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Mexico's No. 2 Network in Deal With Columbia

Programming: Television Azteca also signs pact with Pearson Television to create dramatic series and movies.


The battle for high-quality Spanish-language programming for the U.S. Latino market heated up Wednesday after Mexico's No. 2 network announced a deal with Columbia Pictures and Pearson Television to create telenovelas, dramatic series and movies for the big screen.

Television Azteca--which last month announced its push into the U.S. market with Los Angeles-based Azteca America--disclosed the partnerships late Tuesday in Mexico City.

The announcement came just as Miami-based Telemundo Network--the second-largest Spanish-language television network in the U.S.--revealed its partnership with Mexican producer Argos Comunicacion, which has previously produced for Azteca.

Azteca America is expected to compete with Telemundo in the U.S. for the tens of millions of Spanish-language viewers here. In pairing with Argos, it snatched away that company's edgy productions from its new competitor.

Azteca officials downplayed the Argos loss in interviews Tuesday, then turned around and unveiled extensive plans of their own for new content designed to appeal largely to U.S. audiences.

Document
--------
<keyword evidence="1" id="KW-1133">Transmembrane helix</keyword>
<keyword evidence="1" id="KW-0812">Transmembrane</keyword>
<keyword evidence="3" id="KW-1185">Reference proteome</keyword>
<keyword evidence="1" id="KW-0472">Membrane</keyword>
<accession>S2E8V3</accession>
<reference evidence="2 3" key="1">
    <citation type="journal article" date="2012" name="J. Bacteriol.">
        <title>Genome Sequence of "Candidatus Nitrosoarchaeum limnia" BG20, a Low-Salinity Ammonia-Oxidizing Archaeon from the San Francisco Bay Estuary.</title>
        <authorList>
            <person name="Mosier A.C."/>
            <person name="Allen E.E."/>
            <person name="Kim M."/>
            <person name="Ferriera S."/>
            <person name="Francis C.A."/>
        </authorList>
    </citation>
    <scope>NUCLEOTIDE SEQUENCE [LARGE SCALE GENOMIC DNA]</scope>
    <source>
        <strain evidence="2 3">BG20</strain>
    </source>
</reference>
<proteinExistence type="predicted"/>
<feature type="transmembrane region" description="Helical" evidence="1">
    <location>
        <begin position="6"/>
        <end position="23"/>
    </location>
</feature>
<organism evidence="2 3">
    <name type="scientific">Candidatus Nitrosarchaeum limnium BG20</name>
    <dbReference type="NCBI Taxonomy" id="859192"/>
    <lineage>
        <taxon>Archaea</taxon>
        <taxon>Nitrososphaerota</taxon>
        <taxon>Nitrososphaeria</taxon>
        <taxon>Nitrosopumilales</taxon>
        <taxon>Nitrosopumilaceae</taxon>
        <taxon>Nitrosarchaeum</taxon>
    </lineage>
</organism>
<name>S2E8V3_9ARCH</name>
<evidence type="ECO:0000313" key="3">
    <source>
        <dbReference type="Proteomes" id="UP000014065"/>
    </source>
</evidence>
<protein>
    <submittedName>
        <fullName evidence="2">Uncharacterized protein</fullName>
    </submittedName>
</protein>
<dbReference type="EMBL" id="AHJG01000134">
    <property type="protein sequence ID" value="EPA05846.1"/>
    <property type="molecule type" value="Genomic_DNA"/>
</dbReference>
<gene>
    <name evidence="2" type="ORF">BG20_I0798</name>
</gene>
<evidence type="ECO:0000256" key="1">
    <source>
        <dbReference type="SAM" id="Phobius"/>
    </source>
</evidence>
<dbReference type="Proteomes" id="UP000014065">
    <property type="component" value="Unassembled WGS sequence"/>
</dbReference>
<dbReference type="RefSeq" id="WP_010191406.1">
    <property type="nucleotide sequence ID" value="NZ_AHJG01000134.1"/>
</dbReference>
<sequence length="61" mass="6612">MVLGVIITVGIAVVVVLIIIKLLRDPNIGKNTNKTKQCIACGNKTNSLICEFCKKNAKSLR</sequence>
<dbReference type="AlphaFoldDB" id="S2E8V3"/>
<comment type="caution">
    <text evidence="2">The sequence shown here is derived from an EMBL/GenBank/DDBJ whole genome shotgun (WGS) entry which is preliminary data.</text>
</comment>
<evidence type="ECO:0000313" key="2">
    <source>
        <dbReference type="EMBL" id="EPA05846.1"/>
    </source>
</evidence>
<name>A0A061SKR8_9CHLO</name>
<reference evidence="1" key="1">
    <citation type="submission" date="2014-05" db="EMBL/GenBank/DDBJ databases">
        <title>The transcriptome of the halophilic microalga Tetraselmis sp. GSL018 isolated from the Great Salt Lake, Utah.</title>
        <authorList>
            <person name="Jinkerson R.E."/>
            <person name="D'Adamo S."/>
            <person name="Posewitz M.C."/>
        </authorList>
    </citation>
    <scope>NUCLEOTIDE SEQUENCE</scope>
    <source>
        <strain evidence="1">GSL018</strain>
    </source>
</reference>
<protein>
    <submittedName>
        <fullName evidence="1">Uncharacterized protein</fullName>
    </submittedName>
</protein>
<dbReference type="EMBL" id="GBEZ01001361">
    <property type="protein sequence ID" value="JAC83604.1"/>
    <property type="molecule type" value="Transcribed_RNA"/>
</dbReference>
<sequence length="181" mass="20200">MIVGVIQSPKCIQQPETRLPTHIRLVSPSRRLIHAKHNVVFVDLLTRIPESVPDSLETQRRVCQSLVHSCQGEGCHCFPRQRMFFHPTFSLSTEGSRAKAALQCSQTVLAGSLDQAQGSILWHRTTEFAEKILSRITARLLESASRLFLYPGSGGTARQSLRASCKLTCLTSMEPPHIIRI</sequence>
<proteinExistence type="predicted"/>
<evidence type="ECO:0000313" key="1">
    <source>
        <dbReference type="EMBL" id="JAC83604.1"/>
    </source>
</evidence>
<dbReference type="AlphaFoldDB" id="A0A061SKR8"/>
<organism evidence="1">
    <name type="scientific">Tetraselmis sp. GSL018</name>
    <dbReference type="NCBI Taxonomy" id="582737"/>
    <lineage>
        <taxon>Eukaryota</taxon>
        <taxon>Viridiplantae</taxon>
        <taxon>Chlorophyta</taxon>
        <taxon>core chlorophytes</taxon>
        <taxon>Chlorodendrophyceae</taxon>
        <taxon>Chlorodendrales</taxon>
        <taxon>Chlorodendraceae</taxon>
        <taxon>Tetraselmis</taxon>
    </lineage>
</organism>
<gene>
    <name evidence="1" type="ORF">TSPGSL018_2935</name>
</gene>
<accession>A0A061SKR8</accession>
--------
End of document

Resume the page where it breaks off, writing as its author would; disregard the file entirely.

According to TV Azteca, the network will develop telenovelas and movies with Columbia Pictures in Mexico, and at least one telenovela and other series with Pearson Television from Miami.

The network also is creating two companies to broaden its reach into film and theater: Azteca Cine will partner with Columbia Mexico to produce 10 movies for the big screen in the next five years. Azteca would retain television rights to those films for the U.S. and Mexico.

Another entity, Azteca Teatro, will partner with Mexico's Carlos Catano to produce 15 theatrical works in the next five years.

Azteca hopes to bring those Spanish-language theater productions to Miami, New York and Los Angeles, said TV Azteca Chief Financial Officer Luis Echarte.

The plans to boost and improve content grew largely out of the network's decision to push into the U.S. with Azteca America, Echarte said.

"It's a huge announcement," he said. "The idea is to give Azteca America more depth and the ability to use resources for their own production if they have needs that are separate from ours here in Mexico.

"For our artists, it's very exciting that we are going to have exposure in the United States, and we want to give them different vehicles--movies, more telenovela production and the possibility of doing theater," he added.

Echarte did not disclose the terms of the five-year deals, which he said have not yet been finalized but are "imminent."

The alliances also underscore the bizarre nature of competition in an age of mega-corporations: They would pit Telemundo, owned by Sony Corp. and AT&T Corp.'s Liberty Media Group, against Azteca America programming to be created by Sony Corp.'s Columbia Pictures.

Neither Columbia Pictures nor Pearson Television could be reached for comment Wednesday.

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